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 Tuesday, 28 January, 2003, 17:55 GMT
Fierce battle rages in Afghanistan
A TBAC-79 reconnaissance APC of the Romanian Army patrols in Kandahar
Allied troops are searching for remnants of the Taleban
American and coalition forces have been battling Afghan rebels in the south of the country, close to the border with Pakistan.

American war planes have bombed rebel fighters in the mountainous region near the town of Spin Boldak, in what US military officials say is the largest-scale fighting for nine months.

Some 200 US special forces troops are engaged in the mountain battle and more are on their way, US Army spokesman Major Robert Hepner told the Associated Press.

Colonel King
Col King says the fighting could last some time
Another US spokesman said the fighting forces were aligned to one of the Afghan leaders, Gulbuddin Hekmatyar.

Up to 18 rebel fighters have been killed, spokesman Colonel Roger King said.

"It's the largest concentration of enemy forces since Operation Anaconda," Colonel King said - a reference to the US military campaign in eastern Afghanistan last March.

Colonel King said the latest battle might last some time, because of the large area involved.

"It's rough terrain. There are some caves, there may be more that we don't know about, so it could take a considerable period of time," he said.

Gun battle

The fighting has been centred on rocky, unpopulated terrain around the Adi Ghar mountain, near the border with Pakistan, where as many as 80 fighters were hidden, he said.

The fighting was triggered by a small gun battle nearby between US Special Forces and armed attackers as the Americans and Afghan Government troops were working to clear a compound.

The allied forces surrounded the group - which locals said had been threatening communities east of Spin Boldak - killing one man, wounding another and detaining at least one other.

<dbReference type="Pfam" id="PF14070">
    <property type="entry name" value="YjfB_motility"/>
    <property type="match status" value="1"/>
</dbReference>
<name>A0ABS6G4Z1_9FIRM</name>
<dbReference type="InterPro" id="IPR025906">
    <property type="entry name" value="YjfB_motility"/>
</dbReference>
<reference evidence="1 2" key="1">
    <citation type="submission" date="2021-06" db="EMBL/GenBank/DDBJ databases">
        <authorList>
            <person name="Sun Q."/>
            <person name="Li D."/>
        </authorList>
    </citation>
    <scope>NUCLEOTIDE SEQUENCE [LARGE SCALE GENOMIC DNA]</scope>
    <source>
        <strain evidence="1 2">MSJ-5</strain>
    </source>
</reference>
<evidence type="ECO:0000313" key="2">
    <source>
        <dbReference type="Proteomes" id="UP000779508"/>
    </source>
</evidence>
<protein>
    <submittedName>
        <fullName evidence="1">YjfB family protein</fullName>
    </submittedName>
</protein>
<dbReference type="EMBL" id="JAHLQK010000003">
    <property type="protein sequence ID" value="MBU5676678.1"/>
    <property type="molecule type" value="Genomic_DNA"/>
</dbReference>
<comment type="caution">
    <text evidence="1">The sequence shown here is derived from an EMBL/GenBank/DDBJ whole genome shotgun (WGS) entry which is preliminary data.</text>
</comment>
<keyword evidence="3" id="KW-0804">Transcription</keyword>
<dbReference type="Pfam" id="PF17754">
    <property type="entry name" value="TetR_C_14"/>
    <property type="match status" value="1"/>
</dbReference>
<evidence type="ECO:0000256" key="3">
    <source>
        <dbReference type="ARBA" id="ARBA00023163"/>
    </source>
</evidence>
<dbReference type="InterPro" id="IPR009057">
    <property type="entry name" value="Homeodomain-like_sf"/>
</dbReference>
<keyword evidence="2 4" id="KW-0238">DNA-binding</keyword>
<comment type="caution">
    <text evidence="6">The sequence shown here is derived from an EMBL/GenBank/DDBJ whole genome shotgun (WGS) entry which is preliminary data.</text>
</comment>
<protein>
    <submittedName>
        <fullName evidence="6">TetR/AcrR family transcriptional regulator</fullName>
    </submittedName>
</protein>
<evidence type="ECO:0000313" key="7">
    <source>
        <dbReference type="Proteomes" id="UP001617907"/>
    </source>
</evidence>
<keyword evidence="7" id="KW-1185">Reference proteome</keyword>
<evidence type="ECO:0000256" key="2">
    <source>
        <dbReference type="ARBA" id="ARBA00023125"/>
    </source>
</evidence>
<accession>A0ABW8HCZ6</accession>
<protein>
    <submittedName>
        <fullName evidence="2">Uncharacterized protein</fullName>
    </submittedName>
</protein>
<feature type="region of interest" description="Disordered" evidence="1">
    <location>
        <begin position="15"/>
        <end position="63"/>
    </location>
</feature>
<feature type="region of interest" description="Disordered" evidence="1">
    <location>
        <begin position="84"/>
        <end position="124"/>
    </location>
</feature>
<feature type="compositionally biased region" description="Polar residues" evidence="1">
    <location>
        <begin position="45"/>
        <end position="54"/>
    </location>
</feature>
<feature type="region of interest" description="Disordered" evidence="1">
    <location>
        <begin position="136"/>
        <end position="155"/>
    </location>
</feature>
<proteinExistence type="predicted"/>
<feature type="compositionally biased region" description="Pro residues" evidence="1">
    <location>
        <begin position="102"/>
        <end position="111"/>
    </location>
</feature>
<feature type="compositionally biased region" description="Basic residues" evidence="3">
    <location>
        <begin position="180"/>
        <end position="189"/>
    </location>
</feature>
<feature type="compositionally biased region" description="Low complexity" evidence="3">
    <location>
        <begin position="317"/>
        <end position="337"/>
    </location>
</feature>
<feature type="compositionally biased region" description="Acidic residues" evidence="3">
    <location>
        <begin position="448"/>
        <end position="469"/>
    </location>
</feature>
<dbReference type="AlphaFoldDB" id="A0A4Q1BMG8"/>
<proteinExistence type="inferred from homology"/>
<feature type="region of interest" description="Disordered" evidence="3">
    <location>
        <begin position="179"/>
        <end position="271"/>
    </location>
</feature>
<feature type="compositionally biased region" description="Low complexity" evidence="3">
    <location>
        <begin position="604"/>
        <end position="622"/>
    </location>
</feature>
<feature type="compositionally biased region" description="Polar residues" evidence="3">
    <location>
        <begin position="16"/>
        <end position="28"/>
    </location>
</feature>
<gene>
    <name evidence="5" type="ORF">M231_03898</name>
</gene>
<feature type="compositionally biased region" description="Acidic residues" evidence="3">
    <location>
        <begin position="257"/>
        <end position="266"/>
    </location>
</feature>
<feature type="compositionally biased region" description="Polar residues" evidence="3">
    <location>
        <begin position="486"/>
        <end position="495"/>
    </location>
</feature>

Apache helicopters sent to investigate came under fire, prompting the deployment of American B-1 bombers, F-16s and AC-130 gunships.

Recent attacks

Colonel King said that intelligence suggested the rebel fighters were most closely aligned with faction leader Gulbuddin Hekmatyar.

"We've had reports over several months that he's been attempting to consolidate with remnants of al-Qaeda and Taleban," Colonel King said, quoted by the Associated Press.

However, the BBC's Rahimullah Yusufzai, reporting across the border from Peshawar, says there is little evidence that Mr Hekmatyar has joined forces with the Taleban.

Many Taleban and al-Qaeda suspects fled into Pakistan following the US bombardment in 2001.

Recent months have seen a series of attacks along the long border between the two countries.

  WATCH/LISTEN
  ON THIS STORY
  The BBC's Kylie Morris
"The Americans believe the rebels they are fighting are aligned with the renegade commander Gulbuddin Hekmatyar"
  Roger King, US military spokesman
"At least 18 enemy personnel have been killed"

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28 Jan 03 | Middle East
27 Jan 03 | South Asia
17 Jan 03 | South Asia
17 Jan 03 | Americas
12 Nov 02 | South Asia
19 Mar 02 | South Asia
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